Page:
I have to say, of all the ideas I've had floating around for years, this is probably one of the few
which has exceded my original conception of it, let alone by a fairly good margin.
It helps that I wrote out a lot of this over a good amount of time, and actually had hard notes on what they were going to say. Ones that I made up the day of the rest of the working out of the comic rather than far in advance. Not that I think any of them ended up being used exactly, but the guidelines as to what was going on were definitely helpful. I have some tendency to leave really scrapy notes on some parts of diologue sometimes because I realize that I'm not going to use almost anything I write down, and usually it's my spur of the moment thinking that makes for some of my best stuff. BUt of course when that doesn't work, my life is hell.
There's another thing that helped, also. That's remembering that most of my characters aren't sarcastic. I don't know where that's come from. Straight out of highschool it could/should be expected. For whatever reason it happens there, along with cynicism for a lot of people. But frankly, it's been four years now, and it's not really my style.
Actually, to just be completely frank for a moment, there are times when sarcasim feels very cheap as a source of humor, and that came up a lot in this. It's really pretty easy to write into that particular formula of joke it seems sometimes. I don't just mean in general. I just mean that if I pick a certain phrase of it, I can actually make a start at counting down intances of it's use. And as much as I obsess over webcomics, I don't particularly go out to memorize their entirity.
But take the original punchline, meaning the one I crossed off almost immidiately, but which hung around until something better showed up of 'or why is life quite so unfair for that matter?' for the moment. It works certainly, but there's probably enough complaints about it at the moment that one could probably build a fairifying (pronounced fair-if-eye-ing) machine out of the. And really, if I can get away with it, you willl notice I prefer surrealism. I mean, it has it's place, espcially in that it's a way that people actually, talk, but, being on my soap box apperently at the moment, there are times when there are better aproaches to making a punchline than simply attacking wahtever matter is at hand at the moment.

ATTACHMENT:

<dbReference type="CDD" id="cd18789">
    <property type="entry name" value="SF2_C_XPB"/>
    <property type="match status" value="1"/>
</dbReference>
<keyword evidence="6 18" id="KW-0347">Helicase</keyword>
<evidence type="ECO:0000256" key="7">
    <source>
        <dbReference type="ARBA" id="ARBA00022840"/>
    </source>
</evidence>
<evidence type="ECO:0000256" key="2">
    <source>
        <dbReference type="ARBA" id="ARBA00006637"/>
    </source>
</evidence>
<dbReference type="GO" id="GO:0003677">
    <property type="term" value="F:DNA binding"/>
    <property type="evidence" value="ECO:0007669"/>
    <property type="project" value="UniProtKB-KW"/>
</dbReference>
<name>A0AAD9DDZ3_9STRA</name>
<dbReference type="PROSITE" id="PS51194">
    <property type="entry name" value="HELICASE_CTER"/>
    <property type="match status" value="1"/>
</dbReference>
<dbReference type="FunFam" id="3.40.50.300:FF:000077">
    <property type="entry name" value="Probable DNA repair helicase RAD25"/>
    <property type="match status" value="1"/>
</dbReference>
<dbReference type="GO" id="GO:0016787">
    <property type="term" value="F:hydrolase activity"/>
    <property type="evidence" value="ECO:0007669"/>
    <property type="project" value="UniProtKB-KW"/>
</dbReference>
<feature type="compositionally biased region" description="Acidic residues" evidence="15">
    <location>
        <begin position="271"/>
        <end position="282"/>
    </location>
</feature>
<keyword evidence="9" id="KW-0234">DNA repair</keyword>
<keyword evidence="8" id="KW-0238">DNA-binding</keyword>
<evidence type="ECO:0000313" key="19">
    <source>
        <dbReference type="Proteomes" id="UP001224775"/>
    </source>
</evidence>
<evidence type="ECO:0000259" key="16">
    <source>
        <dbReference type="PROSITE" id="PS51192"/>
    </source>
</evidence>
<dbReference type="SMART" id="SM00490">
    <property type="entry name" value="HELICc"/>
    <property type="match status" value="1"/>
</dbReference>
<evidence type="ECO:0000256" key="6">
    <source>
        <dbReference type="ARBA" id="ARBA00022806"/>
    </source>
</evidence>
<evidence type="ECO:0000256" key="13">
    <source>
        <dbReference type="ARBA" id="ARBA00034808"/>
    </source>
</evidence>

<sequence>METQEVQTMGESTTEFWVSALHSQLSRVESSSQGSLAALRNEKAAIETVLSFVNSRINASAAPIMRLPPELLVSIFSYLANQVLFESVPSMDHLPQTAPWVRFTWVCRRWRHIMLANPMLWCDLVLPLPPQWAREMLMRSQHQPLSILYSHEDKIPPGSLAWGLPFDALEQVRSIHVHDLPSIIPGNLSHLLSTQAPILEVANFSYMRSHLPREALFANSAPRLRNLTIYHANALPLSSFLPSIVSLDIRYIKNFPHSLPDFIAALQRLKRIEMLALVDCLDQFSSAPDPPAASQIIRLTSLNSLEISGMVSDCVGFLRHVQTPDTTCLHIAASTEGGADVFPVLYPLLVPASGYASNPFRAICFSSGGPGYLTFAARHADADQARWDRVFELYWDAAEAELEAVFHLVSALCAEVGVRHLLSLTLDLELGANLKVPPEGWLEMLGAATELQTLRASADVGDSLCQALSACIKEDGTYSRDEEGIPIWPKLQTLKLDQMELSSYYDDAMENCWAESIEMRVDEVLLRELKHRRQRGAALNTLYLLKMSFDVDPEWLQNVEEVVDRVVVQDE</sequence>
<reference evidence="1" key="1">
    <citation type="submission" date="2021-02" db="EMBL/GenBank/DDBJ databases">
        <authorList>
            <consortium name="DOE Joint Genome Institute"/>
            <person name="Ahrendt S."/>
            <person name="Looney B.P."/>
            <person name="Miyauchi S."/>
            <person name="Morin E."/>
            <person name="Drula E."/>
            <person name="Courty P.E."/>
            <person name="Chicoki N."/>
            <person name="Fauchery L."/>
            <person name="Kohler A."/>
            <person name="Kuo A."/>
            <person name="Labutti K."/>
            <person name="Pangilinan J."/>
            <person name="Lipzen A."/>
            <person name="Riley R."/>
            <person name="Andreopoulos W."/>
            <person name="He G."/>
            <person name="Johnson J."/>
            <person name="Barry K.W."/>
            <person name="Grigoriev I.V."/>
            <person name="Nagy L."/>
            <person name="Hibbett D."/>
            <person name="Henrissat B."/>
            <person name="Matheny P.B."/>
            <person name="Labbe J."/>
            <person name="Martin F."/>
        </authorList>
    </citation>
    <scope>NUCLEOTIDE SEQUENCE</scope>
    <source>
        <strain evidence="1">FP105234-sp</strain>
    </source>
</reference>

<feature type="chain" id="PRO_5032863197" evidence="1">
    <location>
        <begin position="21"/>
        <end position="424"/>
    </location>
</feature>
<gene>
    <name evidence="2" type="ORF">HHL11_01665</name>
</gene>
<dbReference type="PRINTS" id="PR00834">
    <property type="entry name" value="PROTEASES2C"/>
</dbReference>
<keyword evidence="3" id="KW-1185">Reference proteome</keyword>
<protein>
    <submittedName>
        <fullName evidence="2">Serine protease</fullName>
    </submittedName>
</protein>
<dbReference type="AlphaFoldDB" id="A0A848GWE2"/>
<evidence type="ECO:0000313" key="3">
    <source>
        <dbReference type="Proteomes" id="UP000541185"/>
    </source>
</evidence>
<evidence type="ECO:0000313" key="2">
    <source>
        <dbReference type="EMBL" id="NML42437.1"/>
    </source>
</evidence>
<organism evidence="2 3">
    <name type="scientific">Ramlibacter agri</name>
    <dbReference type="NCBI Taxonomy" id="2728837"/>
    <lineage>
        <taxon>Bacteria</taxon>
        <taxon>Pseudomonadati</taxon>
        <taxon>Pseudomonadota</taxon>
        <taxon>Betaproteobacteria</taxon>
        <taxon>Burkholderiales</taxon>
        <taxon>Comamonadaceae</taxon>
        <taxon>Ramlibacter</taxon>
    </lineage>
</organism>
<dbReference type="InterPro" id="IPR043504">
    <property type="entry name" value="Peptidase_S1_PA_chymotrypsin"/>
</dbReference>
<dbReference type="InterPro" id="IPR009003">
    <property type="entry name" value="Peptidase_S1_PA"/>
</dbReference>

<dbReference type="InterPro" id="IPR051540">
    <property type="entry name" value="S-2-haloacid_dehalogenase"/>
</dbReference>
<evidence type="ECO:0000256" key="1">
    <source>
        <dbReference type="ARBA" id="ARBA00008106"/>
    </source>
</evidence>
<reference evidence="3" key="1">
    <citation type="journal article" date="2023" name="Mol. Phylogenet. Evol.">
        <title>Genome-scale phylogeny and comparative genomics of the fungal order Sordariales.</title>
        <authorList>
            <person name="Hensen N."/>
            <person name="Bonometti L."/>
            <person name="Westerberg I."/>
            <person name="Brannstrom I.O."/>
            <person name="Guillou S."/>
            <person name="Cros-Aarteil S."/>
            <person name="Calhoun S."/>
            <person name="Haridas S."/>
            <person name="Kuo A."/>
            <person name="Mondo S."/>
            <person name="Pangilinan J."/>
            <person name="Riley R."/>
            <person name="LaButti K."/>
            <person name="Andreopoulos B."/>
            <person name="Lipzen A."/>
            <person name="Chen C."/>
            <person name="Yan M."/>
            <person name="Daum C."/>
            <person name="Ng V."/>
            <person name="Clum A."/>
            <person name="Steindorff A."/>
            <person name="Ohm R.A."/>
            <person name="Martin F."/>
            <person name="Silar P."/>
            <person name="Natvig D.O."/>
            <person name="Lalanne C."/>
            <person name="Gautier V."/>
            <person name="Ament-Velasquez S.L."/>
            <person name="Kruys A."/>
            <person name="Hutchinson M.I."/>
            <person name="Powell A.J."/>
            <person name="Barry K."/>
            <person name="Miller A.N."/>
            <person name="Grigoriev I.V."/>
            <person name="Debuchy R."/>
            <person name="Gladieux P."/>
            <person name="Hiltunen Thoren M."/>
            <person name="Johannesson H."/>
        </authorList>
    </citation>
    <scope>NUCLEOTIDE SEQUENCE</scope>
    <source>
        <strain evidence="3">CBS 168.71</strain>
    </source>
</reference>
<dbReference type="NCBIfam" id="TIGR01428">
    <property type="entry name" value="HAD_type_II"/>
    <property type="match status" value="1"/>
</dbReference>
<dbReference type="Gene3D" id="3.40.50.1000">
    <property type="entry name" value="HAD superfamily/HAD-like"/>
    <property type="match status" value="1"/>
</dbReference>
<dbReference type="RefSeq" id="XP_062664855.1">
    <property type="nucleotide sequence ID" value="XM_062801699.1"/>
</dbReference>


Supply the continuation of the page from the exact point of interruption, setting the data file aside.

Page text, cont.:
But then, I write for Mr. Snodgers, so who am I to talk about attacking things in a disciminating fashion.
Guy really does function better as Guy though, and not as a cynic.
Moving on, it's an interesting thing that I managed to do the people in the first couple panels so well. They're just appealing character designs. They're also horribly generic in my mind. I deliberately made them each a sort of conglomeration of charaters from other comics. Or maybe an average is the word I'm looking for. A sort of collection of common elements found in comic characters. Which in turn with a couple psycological priciples might explain why they are appealing, at least to me.
Then they died.
It hadn't occured to me, but my slight disinclination towards the main stream might be showing there. Not a common theme to my writings, since I don't see much to come out of it, but I find I'm rather less of a fan of most of the truly popular comics out there.
As a last note on them, the 'Rebel' shirts certainly didn't hurt. I'd try to market them probably, but frankly speaking, there's probably already a parallel being sold at Hot Topic, both to the people that find it an appropriate means of expressing their mindstate, and those that wish to make some sort of sarcastic remark.
And I don't think either of those makets would quite mesh with the people that would because it would be cute to be associated with these people.
They appear in my mind like little geeks, who taking after Star Wars have formed their own little Rebel Army. One with no evil empire to overthrow. It'd just be an amusing thing to even pretend to be part of.
The rest of the comic is simply pleasent for me for the most in the way the drawing worked, both in product and in doing it, and managing to get in some good variety in the panels, as well as a reason for them to be different. The raised arms in the last panel are a bit odd, but raised arms seem to be like that no matter what I do with them so far. Perhaps this is why people don't run around like that all the time. Whatever the reason, artistically speaking, I apreciate they're effort and restraint.
I think I'll leave as the final comment for this is that in doing it that Snodgers is still wearing an aproximation pf the shoes I used to always wear years ago, black converse hightops.
Now they're tie-dye. Or purple and gold on alternate tuesdays.